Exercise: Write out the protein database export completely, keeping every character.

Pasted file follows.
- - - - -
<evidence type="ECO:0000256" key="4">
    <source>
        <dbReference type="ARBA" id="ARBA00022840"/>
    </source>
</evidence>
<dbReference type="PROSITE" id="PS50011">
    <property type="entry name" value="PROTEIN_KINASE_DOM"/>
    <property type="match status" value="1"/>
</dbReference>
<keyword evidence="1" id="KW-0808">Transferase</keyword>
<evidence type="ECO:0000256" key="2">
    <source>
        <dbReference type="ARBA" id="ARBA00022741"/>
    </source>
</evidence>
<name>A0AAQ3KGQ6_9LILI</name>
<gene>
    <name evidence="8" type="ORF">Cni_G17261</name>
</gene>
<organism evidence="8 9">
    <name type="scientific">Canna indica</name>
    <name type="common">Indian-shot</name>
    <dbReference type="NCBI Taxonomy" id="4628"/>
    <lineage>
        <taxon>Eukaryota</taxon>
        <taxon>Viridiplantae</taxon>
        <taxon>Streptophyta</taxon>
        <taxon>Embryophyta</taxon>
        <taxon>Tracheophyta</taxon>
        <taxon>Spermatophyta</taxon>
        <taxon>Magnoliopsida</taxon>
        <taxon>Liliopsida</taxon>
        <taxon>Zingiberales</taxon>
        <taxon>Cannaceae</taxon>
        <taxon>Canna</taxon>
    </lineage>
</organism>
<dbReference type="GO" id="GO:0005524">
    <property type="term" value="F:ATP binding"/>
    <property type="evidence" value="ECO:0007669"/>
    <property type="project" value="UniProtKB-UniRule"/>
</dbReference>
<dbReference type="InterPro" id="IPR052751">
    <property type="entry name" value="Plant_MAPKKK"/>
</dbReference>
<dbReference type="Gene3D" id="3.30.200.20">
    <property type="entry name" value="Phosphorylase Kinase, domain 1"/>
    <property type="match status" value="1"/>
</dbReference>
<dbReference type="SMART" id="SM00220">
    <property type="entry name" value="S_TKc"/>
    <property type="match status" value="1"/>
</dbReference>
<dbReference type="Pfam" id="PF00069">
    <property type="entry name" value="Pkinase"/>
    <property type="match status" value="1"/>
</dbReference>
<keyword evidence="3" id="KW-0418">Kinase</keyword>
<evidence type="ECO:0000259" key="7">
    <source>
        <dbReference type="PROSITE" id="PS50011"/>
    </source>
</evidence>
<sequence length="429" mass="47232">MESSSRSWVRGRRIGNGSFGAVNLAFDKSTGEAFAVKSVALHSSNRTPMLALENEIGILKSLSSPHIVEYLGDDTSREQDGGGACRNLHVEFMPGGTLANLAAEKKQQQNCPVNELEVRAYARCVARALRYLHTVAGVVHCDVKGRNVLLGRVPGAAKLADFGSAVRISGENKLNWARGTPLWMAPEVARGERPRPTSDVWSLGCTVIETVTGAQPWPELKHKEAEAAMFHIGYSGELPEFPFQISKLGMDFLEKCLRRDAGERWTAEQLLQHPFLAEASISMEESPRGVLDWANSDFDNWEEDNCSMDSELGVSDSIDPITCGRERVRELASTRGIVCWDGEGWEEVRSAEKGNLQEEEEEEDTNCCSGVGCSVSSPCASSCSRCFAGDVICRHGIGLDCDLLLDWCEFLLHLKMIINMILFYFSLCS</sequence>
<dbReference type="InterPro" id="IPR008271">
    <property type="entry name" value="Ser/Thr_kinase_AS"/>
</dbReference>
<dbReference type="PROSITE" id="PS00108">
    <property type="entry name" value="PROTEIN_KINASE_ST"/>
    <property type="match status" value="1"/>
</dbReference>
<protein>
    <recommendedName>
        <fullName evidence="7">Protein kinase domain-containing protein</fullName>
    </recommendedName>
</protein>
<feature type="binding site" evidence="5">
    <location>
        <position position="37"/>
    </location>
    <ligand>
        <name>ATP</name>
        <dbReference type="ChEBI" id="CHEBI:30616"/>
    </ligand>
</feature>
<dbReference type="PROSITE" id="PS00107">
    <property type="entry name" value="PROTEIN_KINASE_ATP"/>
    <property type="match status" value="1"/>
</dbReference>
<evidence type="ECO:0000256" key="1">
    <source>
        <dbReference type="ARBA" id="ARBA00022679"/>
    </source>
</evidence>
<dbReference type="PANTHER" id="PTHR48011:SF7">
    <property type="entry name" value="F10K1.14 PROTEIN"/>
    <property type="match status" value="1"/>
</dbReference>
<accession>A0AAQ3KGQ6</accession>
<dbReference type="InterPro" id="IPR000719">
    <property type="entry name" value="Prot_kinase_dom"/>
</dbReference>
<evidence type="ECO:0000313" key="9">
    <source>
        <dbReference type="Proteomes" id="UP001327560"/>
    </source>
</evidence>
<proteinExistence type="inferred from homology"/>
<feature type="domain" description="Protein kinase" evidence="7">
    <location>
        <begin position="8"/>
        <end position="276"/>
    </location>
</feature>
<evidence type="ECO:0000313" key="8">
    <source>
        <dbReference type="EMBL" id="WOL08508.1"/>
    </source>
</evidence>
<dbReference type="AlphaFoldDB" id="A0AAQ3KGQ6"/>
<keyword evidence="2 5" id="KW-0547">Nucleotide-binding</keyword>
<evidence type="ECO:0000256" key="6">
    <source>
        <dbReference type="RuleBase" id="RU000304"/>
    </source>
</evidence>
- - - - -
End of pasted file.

<evidence type="ECO:0000256" key="4">
    <source>
        <dbReference type="ARBA" id="ARBA00022840"/>
    </source>
</evidence>
<dbReference type="PROSITE" id="PS50011">
    <property type="entry name" value="PROTEIN_KINASE_DOM"/>
    <property type="match status" value="1"/>
</dbReference>
<keyword evidence="1" id="KW-0808">Transferase</keyword>
<evidence type="ECO:0000256" key="2">
    <source>
        <dbReference type="ARBA" id="ARBA00022741"/>
    </source>
</evidence>
<name>A0AAQ3KGQ6_9LILI</name>
<gene>
    <name evidence="8" type="ORF">Cni_G17261</name>
</gene>
<organism evidence="8 9">
    <name type="scientific">Canna indica</name>
    <name type="common">Indian-shot</name>
    <dbReference type="NCBI Taxonomy" id="4628"/>
    <lineage>
        <taxon>Eukaryota</taxon>
        <taxon>Viridiplantae</taxon>
        <taxon>Streptophyta</taxon>
        <taxon>Embryophyta</taxon>
        <taxon>Tracheophyta</taxon>
        <taxon>Spermatophyta</taxon>
        <taxon>Magnoliopsida</taxon>
        <taxon>Liliopsida</taxon>
        <taxon>Zingiberales</taxon>
        <taxon>Cannaceae</taxon>
        <taxon>Canna</taxon>
    </lineage>
</organism>
<dbReference type="GO" id="GO:0005524">
    <property type="term" value="F:ATP binding"/>
    <property type="evidence" value="ECO:0007669"/>
    <property type="project" value="UniProtKB-UniRule"/>
</dbReference>
<dbReference type="InterPro" id="IPR052751">
    <property type="entry name" value="Plant_MAPKKK"/>
</dbReference>
<dbReference type="Gene3D" id="3.30.200.20">
    <property type="entry name" value="Phosphorylase Kinase, domain 1"/>
    <property type="match status" value="1"/>
</dbReference>
<dbReference type="SMART" id="SM00220">
    <property type="entry name" value="S_TKc"/>
    <property type="match status" value="1"/>
</dbReference>
<dbReference type="Pfam" id="PF00069">
    <property type="entry name" value="Pkinase"/>
    <property type="match status" value="1"/>
</dbReference>
<keyword evidence="3" id="KW-0418">Kinase</keyword>
<evidence type="ECO:0000259" key="7">
    <source>
        <dbReference type="PROSITE" id="PS50011"/>
    </source>
</evidence>
<sequence length="429" mass="47232">MESSSRSWVRGRRIGNGSFGAVNLAFDKSTGEAFAVKSVALHSSNRTPMLALENEIGILKSLSSPHIVEYLGDDTSREQDGGGACRNLHVEFMPGGTLANLAAEKKQQQNCPVNELEVRAYARCVARALRYLHTVAGVVHCDVKGRNVLLGRVPGAAKLADFGSAVRISGENKLNWARGTPLWMAPEVARGERPRPTSDVWSLGCTVIETVTGAQPWPELKHKEAEAAMFHIGYSGELPEFPFQISKLGMDFLEKCLRRDAGERWTAEQLLQHPFLAEASISMEESPRGVLDWANSDFDNWEEDNCSMDSELGVSDSIDPITCGRERVRELASTRGIVCWDGEGWEEVRSAEKGNLQEEEEEEDTNCCSGVGCSVSSPCASSCSRCFAGDVICRHGIGLDCDLLLDWCEFLLHLKMIINMILFYFSLCS</sequence>
<dbReference type="InterPro" id="IPR008271">
    <property type="entry name" value="Ser/Thr_kinase_AS"/>
</dbReference>
<dbReference type="PROSITE" id="PS00108">
    <property type="entry name" value="PROTEIN_KINASE_ST"/>
    <property type="match status" value="1"/>
</dbReference>
<protein>
    <recommendedName>
        <fullName evidence="7">Protein kinase domain-containing protein</fullName>
    </recommendedName>
</protein>
<feature type="binding site" evidence="5">
    <location>
        <position position="37"/>
    </location>
    <ligand>
        <name>ATP</name>
        <dbReference type="ChEBI" id="CHEBI:30616"/>
    </ligand>
</feature>
<dbReference type="PROSITE" id="PS00107">
    <property type="entry name" value="PROTEIN_KINASE_ATP"/>
    <property type="match status" value="1"/>
</dbReference>
<evidence type="ECO:0000256" key="1">
    <source>
        <dbReference type="ARBA" id="ARBA00022679"/>
    </source>
</evidence>
<dbReference type="PANTHER" id="PTHR48011:SF7">
    <property type="entry name" value="F10K1.14 PROTEIN"/>
    <property type="match status" value="1"/>
</dbReference>
<accession>A0AAQ3KGQ6</accession>
<dbReference type="InterPro" id="IPR000719">
    <property type="entry name" value="Prot_kinase_dom"/>
</dbReference>
<evidence type="ECO:0000313" key="9">
    <source>
        <dbReference type="Proteomes" id="UP001327560"/>
    </source>
</evidence>
<proteinExistence type="inferred from homology"/>
<feature type="domain" description="Protein kinase" evidence="7">
    <location>
        <begin position="8"/>
        <end position="276"/>
    </location>
</feature>
<evidence type="ECO:0000313" key="8">
    <source>
        <dbReference type="EMBL" id="WOL08508.1"/>
    </source>
</evidence>
<dbReference type="AlphaFoldDB" id="A0AAQ3KGQ6"/>
<keyword evidence="2 5" id="KW-0547">Nucleotide-binding</keyword>
<evidence type="ECO:0000256" key="6">
    <source>
        <dbReference type="RuleBase" id="RU000304"/>
    </source>
</evidence>